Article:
I have recently become interested in the keeping of tropical fish. As I jumped into this hobby, I first found that I needed to build my own aquarium stand, then I started putting together the other pieces I needed:
After I set up my stand and tank, it took over a week to find the laterite substrate additive I was looking for. I had read quite a lot on the net that laterite was a very good thing to add to your gravel when you set up a new planted tank (mostly from thekrib), but couldn't find any local store that carried it. One of the mail-order places said that they normally carried it, but it was out of stock, and didn't know when it would be back in stock. This is precisely the kind of thing you don't want to hear when you are itching to set up your tank. Finally, I checked with The Nippon Goldfish Company, which is a very large, well-stocked, and helpfully staffed LFS in San Francisco. That store carried Duplarit, but only had Duplarit K in stock, which is a ball form of laterite intended to be used in already established aquariums, not the granular Duplarit G I had been looking for.
I mixed laterite from Duplarit K balls that I broke up with a hammer with about 20 lbs of barely washed Jade Beach 1/8 gravel that I got at Dolphin Pet Village, and spread it on the bottom of the aquarium. I put the 3 rocks and 2 pieces of wood I wanted to use on top of this gravel & laterite mix, then added the other 30 lbs of gravel, that I had washed several times. It seems to me that for my aquarium, 40 lbs of fine gravel isn't really enough, and 50 lbs isn't too much.
With all the non-live decorations in place, I spread newspaper across the tank bottom, and began filling the tank with water, mixing in Amquel and NovAqua as I went. Amquel was really needed, because we seem to have chloramine in our water. With the tank about half full, I planted 2 Amazon Swords (Echinodorus bleheri), 2 Cryptocoryne wendtiii, about 5 Corkscrew Vals (Vallisneria spiralis??), and an annoying clump of some low growing plant that I have since gotten rid of. These plants gave some immediate gratification while I'm waiting for the plants I mail-ordered to arrive, although the tank seems pretty stark and empty with only these plants in it.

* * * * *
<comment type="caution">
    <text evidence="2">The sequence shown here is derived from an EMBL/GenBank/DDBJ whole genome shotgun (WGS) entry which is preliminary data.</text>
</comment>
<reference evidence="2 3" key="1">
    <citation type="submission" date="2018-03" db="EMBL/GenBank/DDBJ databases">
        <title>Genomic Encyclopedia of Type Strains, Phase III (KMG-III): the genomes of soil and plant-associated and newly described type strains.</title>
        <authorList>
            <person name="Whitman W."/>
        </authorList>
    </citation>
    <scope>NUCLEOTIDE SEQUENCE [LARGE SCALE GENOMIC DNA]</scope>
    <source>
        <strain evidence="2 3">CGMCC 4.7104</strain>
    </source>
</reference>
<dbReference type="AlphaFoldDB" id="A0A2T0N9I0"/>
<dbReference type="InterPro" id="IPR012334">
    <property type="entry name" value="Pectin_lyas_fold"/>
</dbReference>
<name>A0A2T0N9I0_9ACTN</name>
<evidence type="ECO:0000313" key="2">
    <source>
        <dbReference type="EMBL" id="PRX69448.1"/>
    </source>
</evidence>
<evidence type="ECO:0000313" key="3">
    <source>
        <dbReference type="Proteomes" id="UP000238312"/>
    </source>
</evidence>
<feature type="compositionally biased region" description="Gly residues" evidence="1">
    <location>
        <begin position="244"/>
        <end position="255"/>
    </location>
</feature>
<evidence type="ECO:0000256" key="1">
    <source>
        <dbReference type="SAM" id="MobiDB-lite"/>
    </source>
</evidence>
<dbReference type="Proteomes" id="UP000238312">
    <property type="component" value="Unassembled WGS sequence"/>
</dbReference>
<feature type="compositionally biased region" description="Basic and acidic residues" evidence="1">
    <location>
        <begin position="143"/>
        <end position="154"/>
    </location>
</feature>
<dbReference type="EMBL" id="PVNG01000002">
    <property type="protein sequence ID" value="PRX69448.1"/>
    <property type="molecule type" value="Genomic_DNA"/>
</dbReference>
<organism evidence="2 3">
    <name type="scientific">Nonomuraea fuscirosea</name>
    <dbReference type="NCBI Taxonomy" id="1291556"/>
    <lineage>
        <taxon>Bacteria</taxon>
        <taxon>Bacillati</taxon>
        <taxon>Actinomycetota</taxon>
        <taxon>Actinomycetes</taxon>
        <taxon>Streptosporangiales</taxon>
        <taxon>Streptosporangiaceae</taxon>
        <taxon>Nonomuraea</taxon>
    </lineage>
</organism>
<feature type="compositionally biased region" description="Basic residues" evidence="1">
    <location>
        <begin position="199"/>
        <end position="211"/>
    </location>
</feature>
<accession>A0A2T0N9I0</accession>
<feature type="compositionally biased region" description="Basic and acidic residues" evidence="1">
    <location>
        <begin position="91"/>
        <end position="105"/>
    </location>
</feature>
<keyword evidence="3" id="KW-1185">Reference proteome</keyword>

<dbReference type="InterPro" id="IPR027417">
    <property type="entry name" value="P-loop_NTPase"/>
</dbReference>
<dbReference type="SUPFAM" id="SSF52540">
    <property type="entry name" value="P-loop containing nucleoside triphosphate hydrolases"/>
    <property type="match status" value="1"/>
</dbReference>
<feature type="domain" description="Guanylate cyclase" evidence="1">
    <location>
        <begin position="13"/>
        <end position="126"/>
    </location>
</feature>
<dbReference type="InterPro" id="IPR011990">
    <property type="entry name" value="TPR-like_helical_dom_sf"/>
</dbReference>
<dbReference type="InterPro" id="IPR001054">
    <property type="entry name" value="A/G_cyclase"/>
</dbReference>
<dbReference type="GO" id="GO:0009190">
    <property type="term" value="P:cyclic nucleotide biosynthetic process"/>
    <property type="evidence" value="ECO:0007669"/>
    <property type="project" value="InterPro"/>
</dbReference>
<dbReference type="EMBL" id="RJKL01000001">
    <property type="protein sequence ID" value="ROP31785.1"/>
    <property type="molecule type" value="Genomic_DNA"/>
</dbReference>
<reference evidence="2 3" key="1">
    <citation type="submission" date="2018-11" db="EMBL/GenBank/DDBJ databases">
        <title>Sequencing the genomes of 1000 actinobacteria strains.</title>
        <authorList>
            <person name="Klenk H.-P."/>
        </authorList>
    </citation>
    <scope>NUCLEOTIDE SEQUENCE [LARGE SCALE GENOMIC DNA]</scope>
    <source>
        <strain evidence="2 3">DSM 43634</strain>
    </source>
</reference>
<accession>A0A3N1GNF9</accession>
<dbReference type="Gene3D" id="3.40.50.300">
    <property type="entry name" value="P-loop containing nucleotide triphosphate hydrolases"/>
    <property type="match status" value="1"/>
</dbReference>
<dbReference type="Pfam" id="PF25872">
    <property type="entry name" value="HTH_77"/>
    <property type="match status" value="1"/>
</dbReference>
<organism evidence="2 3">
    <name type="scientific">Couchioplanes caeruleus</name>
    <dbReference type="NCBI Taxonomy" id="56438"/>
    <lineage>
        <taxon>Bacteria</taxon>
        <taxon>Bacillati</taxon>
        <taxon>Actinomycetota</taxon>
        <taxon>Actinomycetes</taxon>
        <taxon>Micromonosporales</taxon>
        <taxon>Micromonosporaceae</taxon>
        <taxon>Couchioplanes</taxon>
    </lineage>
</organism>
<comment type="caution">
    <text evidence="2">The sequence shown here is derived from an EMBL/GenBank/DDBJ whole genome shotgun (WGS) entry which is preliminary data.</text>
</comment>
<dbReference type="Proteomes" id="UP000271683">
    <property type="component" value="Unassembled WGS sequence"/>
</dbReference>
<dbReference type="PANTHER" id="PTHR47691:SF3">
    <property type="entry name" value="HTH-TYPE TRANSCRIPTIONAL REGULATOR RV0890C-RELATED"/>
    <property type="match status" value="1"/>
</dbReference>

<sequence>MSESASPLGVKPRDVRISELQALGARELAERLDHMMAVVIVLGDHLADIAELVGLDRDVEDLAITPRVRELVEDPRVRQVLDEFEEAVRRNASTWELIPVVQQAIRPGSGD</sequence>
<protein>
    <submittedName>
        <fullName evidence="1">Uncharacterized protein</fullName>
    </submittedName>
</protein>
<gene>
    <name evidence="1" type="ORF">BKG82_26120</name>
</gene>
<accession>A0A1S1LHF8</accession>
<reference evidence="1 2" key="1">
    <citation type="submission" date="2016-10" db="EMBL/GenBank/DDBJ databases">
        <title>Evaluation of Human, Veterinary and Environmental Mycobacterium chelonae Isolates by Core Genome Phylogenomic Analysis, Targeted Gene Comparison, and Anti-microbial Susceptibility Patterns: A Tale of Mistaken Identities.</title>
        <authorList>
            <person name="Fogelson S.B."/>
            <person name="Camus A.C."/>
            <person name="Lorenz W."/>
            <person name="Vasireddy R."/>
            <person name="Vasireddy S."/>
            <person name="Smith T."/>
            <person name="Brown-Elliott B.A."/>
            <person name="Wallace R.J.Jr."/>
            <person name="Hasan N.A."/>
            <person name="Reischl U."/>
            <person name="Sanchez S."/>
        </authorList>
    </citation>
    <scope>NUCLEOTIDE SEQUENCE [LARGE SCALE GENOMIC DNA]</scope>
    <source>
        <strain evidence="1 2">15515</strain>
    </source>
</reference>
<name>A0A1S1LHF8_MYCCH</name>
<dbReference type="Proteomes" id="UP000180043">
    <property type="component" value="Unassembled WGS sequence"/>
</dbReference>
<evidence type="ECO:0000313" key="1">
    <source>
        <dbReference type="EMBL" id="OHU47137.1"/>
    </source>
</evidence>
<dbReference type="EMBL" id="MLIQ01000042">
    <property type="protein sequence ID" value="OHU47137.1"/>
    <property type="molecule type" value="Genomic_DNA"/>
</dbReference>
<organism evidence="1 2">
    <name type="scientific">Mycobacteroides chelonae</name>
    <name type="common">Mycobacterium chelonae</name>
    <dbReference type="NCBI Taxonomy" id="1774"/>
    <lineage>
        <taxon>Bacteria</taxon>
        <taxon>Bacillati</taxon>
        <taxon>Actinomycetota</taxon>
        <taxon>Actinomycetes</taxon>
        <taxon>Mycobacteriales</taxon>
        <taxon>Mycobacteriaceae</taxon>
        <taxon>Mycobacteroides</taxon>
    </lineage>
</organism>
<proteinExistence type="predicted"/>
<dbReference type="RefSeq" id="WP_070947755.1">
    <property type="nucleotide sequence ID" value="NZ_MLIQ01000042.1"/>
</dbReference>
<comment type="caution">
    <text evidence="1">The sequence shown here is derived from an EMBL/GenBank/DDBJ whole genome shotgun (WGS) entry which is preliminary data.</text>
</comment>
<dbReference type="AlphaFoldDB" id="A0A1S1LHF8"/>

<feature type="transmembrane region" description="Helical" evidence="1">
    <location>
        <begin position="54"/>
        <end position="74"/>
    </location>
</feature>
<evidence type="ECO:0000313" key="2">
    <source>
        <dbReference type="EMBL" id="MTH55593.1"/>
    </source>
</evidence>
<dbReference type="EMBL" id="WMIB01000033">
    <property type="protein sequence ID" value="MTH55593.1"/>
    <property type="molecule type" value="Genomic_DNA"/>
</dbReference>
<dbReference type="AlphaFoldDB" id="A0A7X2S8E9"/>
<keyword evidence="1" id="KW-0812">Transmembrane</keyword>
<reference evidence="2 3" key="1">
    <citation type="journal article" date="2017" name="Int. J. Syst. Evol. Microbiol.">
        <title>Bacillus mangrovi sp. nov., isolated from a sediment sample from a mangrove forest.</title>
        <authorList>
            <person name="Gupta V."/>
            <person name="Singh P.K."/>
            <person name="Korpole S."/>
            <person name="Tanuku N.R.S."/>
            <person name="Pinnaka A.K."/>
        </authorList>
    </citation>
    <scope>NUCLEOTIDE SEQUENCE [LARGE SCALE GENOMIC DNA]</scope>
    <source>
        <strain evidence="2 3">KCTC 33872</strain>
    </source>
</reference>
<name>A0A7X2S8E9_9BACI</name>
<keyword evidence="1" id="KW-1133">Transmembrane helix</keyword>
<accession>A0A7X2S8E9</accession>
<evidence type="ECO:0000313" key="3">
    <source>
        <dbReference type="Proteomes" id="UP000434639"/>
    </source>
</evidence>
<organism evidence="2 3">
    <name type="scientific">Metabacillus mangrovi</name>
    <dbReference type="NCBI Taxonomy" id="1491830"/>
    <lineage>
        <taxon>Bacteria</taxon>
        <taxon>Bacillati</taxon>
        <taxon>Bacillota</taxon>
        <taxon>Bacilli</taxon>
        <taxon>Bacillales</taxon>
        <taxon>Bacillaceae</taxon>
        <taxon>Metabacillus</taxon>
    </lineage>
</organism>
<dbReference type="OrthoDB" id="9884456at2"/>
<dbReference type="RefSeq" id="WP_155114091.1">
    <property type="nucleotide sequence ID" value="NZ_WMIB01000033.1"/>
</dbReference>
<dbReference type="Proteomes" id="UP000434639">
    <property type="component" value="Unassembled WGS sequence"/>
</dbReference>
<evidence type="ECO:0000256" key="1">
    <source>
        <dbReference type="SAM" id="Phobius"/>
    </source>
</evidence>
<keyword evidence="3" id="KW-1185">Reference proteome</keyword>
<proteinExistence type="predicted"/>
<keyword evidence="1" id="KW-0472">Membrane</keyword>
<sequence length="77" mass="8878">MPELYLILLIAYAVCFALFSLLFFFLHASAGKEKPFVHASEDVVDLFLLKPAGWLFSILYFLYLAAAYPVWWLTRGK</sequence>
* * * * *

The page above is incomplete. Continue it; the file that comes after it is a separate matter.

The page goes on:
I should have let the plants get established for a few days before adding fish, but I just couldn't wait. Within hours, I had bought 8 Giant Danios and had acclimated them to my water conditions. My water is a bit alkaline (pH 7.5), and I had set up the heater in my filter for 26°C. 26°C is supposed to be too warm for Danios, but since I'm planning on some warmer water fish eventually, I thought it would be OK. Little did I realize that the warmer than usual water would inspire mating in the Danios. Soon I had about a dozen fry in the tank, which disappeared due to ammonia poisoning as the nitrogen cycle was getting started.
I didn't have the full complement of lighting for about a week, only the insufficient 20W 24" single bulb setup that came with my tank. However, a few days without much light let the plants begin to get established without algal worries. Now that I have 4 30W bulbs running 11 hours a day, all of the plants are putting on lots of new growth (the Crypts died back quite a bit after transplanting, but are coming back now).
After 2 weeks, ammonia is now reading zero, and nitrites are off the scale. Nitrates are beginning to come up just a little bit, and I'm starting to get some threads of algae primarily on injured plant leaves. If my nitrites will drop some, I can add a few Siamese Flying Foxes so the algae won't overrun the tank while I'm away for the holidays. I've got some pictures of the tank at this stage, but only a few are online as part of the tank stand page.
12/16: The plants I mail-ordered arrived today from "Gilberg Perennial
Farms" in Missouri. I barely managed to squeeze them all in the tank,
I'll have to do a major pruning if most of them survive.
I received 3 of each of:
1/7: I did have to buy 3 Siamese Flying Foxes before my Christmas vacation to keep the algae in check, even though the tank hadn't finished cycling yet. I also had a little ICH outbreak on one of my Danios, so I asked my caretaker to medicate the tank with Kordon Rid-ICH daily while I was gone.
During the vacation, the tank finished cycling, and I had an algae bloom
that we treated by darkening the tank for two days (no food, no lights,
and cloth covering the tank to prevent outside light from getting in).
After two days of darkness, the algae problem was much better, but the
ICH had reversed course from getting better to getting worse. However,
after another few days of medicating the tank, ICH is clearing up, and
I've had to trim and replant a bit of the Hygrophilia that had more than
tripled in size in less than 1 month.
Last updated 1/7/99
Copyright 1999 Steven Ellis